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  Life   More Features  02 Oct 2018  A black box without empathy

A black box without empathy

THE ASIAN AGE. | NAVEENA GHANATE
Published : Oct 2, 2018, 12:15 am IST
Updated : Oct 2, 2018, 6:02 am IST

It has become imperative to discuss how algorithms are dealing with sensitive issues like suicide.

Doctors feel that when a person is asking questions related to suicide, it helps if the responses are more empathetic.
 Doctors feel that when a person is asking questions related to suicide, it helps if the responses are more empathetic.

While AI should ideally predict and prevent vulnerable people from committing suicide, the recent suggestion given to a PhD scholar by Quora proves we need to rethink algorithms.

Social media platforms are said to be making positive changes in the lives of people around the world. But when it comes to suicide prevention, these platforms aren’t smart enough. Case in point is a tweet by Shehla Rashid, a PhD student at Delhi’s Jawaharlal Nehru University, wherein she spoke of Premenstrual Dysphoric Disorder (PMDD), which is an extreme form of Premenstrual Syndrome (PMS). In this extreme scenario, one feels suicidal. A dejected Shehla searched for ways to commit suicide. She looked on Quora, which is known to have intelligent answers, but the next day she received an email. She wrote, “Quora sends me an email asking if I’m still contemplating suicide, and that they’re here to help! In a world where algorithms will help you end your life if you want to end your life, it’s really important to share information about PMDD. (sic).”

 

It has become imperative to discuss how algorithms are dealing with sensitive issues like suicide. As suicide or anxiety are emotional issues, how can these platforms be made more sensitive?

An expert and security researcher Anivar Aravind said, “Responding to such searches should not be an engineering decision. It needs to have a social or psychological consultation, which is absent in most tech companies. These algorithms are black boxes as in except for the company, nobody knows how that product is programmed. The output of the algorithm reflects the sensibility of the product manager who wrote the program. Additionally, it is supplemented by the human bias of the developer or company.”

 

However, sending emails based on searches has been a norm for many platforms. People who have such thoughts often tend to go incognito and search. However, since Shehla gave up on everything, she logged into her account directly. Because of this, she got an email asking, “Still curious about which would be least painful death? Jumping off a building or jumping off a bridge?” Doctors feel that when a person is asking questions related to suicide, it helps if the responses are more empathetic.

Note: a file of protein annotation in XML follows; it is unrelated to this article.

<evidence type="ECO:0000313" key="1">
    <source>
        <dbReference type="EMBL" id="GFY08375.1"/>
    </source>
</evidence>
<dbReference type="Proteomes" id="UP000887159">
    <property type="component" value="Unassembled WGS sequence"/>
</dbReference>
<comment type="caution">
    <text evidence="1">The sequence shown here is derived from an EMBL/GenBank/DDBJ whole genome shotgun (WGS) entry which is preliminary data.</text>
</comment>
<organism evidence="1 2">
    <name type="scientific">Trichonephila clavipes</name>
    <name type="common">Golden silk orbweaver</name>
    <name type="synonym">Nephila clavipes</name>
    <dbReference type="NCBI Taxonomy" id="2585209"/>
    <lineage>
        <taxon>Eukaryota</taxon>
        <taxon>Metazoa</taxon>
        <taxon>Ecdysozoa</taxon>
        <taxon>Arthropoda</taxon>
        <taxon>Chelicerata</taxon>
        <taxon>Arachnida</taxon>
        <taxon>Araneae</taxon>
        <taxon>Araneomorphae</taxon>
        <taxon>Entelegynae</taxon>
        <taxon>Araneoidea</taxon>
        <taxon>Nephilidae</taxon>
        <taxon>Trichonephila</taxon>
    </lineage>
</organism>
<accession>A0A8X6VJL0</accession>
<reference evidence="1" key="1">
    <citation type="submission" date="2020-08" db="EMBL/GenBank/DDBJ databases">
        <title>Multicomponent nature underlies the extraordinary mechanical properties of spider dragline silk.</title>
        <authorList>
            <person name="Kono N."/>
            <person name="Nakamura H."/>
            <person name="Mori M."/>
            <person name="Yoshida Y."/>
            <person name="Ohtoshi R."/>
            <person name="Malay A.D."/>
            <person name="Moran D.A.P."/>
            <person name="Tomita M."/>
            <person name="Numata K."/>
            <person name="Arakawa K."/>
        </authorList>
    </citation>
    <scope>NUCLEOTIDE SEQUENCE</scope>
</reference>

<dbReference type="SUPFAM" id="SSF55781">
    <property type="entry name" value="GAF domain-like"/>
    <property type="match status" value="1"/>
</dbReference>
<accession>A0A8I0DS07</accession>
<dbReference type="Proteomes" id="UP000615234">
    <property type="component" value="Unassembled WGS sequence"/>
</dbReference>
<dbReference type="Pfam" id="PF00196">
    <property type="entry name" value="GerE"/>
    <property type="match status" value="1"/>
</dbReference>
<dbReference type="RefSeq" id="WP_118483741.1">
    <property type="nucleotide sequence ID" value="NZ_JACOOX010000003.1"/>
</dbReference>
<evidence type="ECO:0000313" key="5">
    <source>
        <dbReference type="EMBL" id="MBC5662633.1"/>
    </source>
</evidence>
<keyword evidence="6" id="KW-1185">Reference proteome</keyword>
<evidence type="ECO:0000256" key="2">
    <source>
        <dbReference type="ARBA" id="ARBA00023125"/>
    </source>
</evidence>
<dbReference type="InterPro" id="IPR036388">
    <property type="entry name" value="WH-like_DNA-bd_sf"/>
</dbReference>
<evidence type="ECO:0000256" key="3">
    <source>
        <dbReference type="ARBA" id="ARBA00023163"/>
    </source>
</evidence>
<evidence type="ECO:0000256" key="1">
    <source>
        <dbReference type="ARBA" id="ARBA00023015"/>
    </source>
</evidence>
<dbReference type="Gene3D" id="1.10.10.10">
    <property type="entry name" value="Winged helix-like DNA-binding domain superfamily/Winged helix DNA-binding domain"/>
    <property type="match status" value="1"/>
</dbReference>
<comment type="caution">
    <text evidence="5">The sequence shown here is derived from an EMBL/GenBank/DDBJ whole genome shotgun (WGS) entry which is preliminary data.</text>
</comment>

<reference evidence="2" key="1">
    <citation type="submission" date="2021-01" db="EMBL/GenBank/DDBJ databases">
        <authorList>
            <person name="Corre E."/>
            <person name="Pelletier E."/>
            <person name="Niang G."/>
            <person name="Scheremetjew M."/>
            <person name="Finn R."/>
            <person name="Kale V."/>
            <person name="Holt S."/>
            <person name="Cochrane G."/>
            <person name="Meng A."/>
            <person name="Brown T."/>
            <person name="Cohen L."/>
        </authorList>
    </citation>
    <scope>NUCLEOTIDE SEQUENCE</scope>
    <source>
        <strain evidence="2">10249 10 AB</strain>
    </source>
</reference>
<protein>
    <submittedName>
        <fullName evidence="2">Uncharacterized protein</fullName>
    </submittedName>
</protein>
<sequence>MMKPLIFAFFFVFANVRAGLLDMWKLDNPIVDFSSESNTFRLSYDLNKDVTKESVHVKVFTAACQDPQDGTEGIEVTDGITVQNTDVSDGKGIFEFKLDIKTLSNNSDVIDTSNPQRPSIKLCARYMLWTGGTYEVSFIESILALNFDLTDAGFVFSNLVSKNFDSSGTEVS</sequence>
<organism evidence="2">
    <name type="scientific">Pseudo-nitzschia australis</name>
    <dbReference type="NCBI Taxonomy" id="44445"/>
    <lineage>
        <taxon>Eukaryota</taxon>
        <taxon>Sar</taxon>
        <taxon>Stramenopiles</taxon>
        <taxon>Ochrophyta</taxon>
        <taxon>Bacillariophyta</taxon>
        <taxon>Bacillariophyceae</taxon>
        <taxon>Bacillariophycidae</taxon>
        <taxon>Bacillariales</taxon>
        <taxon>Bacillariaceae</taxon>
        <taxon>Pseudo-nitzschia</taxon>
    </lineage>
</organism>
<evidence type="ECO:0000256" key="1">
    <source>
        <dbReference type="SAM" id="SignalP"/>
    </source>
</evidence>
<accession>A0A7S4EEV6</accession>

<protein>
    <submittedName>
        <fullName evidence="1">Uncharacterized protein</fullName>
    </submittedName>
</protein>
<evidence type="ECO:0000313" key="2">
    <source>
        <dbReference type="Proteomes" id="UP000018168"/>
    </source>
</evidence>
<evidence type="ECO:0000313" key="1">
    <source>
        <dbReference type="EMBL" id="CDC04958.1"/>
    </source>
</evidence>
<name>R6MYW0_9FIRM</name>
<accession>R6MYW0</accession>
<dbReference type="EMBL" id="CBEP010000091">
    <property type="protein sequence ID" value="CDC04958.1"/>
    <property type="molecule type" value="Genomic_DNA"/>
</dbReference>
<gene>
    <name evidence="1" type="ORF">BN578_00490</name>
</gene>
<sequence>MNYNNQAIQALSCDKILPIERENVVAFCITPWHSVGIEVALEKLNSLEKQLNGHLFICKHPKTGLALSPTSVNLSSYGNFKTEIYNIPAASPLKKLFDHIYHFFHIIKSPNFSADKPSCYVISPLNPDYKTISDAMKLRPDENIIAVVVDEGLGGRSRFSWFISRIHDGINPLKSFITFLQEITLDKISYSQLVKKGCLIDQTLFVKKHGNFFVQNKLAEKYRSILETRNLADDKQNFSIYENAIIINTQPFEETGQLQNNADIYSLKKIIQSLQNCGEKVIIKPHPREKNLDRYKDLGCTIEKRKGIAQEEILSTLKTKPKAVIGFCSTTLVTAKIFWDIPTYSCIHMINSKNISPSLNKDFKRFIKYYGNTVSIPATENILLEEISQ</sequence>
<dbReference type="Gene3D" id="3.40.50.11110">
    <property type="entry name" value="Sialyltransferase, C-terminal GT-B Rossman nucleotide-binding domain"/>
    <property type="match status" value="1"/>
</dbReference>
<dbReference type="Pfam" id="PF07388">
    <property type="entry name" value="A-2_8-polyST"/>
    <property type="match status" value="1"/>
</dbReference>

Dr Diana Moneteria, at Hyderabad Academy of Psychology, said, “When we do suicide prevention training, we teach people that asking others about suicide doesn’t increase the risk of suicide. But there is a caveat, how you ask makes a difference. If a search engine is sending machine-generated emails with no person involved, the question is ill-advised. A normal person would have gotten help instead of giving ideas to end life.”

 

People are suicidal only because they have a problem that they cannot solve.

“On social media, looking for posts like ‘I want to kill myself’ or doing a Facebook Live are signs of correction or of wanting help. It would have helped if the machine said ‘go get some help’ instead of giving options on committing suicide,” she says.

But certain measures have been adopted by some tech companies to prevent suicides. Facebook, Twitter and Instagram employ artificial intelligence to detect signs of suicide and depression.

Using algorithms, users searching for a banned hashtag or specific words related to harm are redirected to the support system. Yet there are no guidelines on how to deal with such issues and every tech company handles it in its own way.

 

Shehla RashidShehla Rashid

“If a search for suicide or killing is detected, the systems should identify them and it should be backed by human decision,” said Aravind. While Shehla looked up Quora, bigger platforms like Google provide helpline numbers.

Quora must refine their algorithms
Shehla Rashid

“My suicidal urge had subsided as soon as my period set in. But when I saw the email from Quora, I was surprised and I felt uncomfortable. Such an email could reinforce suicidal tendencies among those who are depressed or in a bad premenstrual phase. At this point, I decided that I must highlight the issue.”

“Quora has a huge reach, especially among youngsters. As a social platform, they have a huge responsibility to filter promotional emails that could result in harm. Quora should take note of this and refine their algorithms further. It is a powerful example to demonstrate how technology that is designed rather innocently may end up doing harm. If someone is looking for ways to rape or murder someone, or ways to take their own life, Quora must filter such content and also fine-tune their algorithms to avoid sending out emails that reinforce such tendencies.”

 

Tags: quora, social media, shehla rashid